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Amazon fires: Why is the rainforest burning?

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The Amazon has been on fire for the last three weeks. And those blazes — they’re actually visible from space — have resulted in widespread outrage and alarm among lawmakers, environmental activists, and celebrities.

This year, the number of fires in Brazil is the highest on record since 2013 and is up by 85 percent from last year, according to several reports. The country’s space research center has already detected more than 80,000 fires this year.

As for what caused the fires, which have led to any number of shocking images, that’s been a subject of intense debate.

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A fire burns a field on a farm in the Nova Santa Helena municipality, in the state of Mato Grosso, Brazil, on Friday. (AP Photo/Leo Correa)

A fire burns a field on a farm in the Nova Santa Helena municipality, in the state of Mato Grosso, Brazil, on Friday. (AP Photo/Leo Correa)


Although the uniquely biodiverse rainforest is usually wet and humid, the area’s dry season typically kicks off in July and August before tapering off by November. There are annual burns, with the land often cleared for farming or ranching.

Brazil’s president, Jair Bolsonaro, has claimed without evidence that the fires have been started by nongovernmental organizations in retaliation for his administration’s funding cuts.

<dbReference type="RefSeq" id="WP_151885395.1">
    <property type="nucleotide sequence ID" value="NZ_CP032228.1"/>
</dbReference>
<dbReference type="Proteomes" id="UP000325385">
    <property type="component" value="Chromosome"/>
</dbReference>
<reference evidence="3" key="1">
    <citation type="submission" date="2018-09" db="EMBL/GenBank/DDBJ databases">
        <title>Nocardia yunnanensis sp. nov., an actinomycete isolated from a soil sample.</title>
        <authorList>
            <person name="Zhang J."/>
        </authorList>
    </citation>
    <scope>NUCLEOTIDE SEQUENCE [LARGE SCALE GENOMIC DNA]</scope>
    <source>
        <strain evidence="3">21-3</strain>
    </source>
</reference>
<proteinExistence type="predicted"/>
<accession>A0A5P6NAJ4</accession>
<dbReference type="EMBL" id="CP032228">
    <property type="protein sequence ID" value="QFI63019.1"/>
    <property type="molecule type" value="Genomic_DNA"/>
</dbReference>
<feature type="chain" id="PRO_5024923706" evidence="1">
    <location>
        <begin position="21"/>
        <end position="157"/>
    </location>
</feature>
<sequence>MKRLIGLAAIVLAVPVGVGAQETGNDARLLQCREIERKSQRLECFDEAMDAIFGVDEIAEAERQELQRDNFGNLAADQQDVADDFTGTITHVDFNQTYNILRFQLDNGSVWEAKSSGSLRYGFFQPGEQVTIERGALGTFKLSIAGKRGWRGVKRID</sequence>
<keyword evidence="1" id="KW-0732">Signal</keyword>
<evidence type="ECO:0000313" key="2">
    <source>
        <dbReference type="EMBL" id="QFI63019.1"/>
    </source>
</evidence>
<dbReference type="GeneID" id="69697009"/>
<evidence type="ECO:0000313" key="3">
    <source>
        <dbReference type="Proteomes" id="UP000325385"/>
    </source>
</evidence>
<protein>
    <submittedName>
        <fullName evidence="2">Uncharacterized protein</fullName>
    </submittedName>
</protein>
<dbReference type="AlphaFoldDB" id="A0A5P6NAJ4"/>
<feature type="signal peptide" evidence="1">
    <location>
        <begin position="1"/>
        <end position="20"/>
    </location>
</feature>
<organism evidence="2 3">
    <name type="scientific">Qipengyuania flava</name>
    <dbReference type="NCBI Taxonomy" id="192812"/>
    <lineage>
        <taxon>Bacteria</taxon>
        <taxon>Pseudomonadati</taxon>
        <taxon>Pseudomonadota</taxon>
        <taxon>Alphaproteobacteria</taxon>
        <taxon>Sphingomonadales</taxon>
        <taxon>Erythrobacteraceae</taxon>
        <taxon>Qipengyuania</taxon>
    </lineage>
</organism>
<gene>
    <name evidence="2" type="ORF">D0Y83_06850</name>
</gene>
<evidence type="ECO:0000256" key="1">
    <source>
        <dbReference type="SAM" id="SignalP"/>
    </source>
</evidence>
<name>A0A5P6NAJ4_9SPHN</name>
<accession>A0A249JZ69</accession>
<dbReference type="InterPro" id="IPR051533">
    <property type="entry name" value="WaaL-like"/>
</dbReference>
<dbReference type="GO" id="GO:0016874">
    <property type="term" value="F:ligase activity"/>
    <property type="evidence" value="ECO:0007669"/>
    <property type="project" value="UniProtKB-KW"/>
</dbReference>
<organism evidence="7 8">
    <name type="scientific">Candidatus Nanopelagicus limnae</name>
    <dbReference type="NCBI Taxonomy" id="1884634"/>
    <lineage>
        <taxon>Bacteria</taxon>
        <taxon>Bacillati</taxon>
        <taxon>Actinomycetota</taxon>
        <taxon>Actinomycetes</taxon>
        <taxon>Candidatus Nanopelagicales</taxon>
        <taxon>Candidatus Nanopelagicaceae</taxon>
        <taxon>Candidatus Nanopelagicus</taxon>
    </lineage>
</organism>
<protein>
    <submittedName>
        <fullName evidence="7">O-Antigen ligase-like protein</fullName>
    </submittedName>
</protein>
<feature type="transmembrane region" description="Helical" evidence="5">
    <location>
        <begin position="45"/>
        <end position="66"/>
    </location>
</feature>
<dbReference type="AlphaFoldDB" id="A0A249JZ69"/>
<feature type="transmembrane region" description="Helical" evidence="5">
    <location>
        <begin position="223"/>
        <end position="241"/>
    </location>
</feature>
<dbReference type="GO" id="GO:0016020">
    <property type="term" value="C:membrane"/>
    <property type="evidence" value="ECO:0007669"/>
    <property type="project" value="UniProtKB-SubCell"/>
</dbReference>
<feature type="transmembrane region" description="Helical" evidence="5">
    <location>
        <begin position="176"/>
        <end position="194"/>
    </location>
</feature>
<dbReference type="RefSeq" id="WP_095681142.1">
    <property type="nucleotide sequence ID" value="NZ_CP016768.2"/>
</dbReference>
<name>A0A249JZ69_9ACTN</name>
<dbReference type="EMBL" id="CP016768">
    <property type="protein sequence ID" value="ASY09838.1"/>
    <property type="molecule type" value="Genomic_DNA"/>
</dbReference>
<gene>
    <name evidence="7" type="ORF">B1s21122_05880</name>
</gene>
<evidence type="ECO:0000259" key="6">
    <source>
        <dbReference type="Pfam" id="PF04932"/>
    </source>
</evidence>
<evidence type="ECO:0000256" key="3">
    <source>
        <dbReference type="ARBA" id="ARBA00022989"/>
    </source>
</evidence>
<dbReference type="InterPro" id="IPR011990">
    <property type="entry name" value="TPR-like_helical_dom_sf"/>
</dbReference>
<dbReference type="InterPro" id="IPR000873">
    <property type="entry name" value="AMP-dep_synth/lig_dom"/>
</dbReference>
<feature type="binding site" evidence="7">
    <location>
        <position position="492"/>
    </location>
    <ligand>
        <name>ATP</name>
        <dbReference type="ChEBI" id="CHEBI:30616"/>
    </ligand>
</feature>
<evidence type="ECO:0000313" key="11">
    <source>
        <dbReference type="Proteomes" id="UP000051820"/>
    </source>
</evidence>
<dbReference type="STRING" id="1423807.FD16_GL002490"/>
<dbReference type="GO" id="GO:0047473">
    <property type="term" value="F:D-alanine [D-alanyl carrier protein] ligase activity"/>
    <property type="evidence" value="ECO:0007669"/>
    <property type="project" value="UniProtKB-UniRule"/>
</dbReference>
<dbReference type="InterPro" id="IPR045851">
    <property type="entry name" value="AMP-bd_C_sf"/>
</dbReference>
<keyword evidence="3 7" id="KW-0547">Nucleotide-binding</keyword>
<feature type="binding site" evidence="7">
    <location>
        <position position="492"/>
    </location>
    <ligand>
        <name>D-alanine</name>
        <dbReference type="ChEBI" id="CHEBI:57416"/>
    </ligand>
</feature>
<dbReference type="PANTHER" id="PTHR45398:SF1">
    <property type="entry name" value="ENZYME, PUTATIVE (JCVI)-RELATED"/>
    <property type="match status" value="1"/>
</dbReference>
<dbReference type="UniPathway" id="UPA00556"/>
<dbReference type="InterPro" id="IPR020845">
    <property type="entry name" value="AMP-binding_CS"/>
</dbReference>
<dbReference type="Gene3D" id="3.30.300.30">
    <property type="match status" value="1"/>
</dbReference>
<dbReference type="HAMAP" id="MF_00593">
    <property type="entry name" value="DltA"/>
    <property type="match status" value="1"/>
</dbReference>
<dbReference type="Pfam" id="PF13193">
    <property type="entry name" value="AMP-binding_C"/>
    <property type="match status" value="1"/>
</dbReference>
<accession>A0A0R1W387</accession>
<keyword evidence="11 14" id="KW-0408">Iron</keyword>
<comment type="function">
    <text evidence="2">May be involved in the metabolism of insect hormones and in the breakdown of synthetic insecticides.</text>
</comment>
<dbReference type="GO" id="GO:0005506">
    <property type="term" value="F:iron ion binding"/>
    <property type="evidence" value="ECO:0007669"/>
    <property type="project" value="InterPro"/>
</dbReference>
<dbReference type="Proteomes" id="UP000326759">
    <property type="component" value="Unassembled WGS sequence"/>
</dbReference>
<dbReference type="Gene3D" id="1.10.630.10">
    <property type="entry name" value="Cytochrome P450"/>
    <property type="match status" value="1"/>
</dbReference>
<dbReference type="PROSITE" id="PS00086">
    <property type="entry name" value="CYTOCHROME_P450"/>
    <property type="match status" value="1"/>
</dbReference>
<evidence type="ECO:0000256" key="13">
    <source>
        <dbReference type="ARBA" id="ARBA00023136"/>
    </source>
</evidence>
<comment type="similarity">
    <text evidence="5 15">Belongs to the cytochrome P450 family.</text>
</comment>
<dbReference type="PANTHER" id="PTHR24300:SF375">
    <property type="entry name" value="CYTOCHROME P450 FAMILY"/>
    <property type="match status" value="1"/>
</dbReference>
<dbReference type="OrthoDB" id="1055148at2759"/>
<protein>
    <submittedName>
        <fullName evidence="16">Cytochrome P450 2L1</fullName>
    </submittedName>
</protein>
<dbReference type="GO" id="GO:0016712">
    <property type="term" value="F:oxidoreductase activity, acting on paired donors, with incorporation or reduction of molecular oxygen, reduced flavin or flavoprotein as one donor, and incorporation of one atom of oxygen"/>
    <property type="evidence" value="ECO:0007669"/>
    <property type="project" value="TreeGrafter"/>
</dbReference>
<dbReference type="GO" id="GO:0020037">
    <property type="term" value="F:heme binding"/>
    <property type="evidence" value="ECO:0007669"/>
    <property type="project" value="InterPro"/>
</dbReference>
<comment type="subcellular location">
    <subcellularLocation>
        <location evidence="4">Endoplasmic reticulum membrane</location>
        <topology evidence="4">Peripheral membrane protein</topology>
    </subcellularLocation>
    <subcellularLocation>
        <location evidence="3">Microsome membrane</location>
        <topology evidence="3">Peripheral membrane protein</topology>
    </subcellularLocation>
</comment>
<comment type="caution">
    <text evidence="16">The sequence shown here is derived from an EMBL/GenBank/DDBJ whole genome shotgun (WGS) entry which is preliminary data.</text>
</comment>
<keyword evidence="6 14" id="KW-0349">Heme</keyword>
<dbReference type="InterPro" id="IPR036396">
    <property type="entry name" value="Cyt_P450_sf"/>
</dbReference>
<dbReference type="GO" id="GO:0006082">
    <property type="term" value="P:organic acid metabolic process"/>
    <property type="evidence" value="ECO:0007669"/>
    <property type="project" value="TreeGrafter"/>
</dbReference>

However, many scientists and critics of Bolsonaro have said that his government’s policy of encouraging deforestation has boosted the land clearance that helps fires rage, and has given people a license to burn the land.

On Friday, Bolsonaro said he would send 43,000 Brazilian troops to battle the blazes.

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Although the blazes may not be the explicit result of climate change, environmental activists have said there is still a connection between a warming planet and more frequent extreme weather events.

“In addition to increasing emissions, deforestation contributes directly to a change in rainfall patterns in the affected region, extending the length of the dry season, further affecting forests, biodiversity, agriculture, and human health,” Greenpeace said in a release.

Smoke from the blazes was covering half of Brazil last week, according to a climate scientist.


Source: https://www.foxnews.com/science/amazon-fires-why-is-the-rainforest-burning

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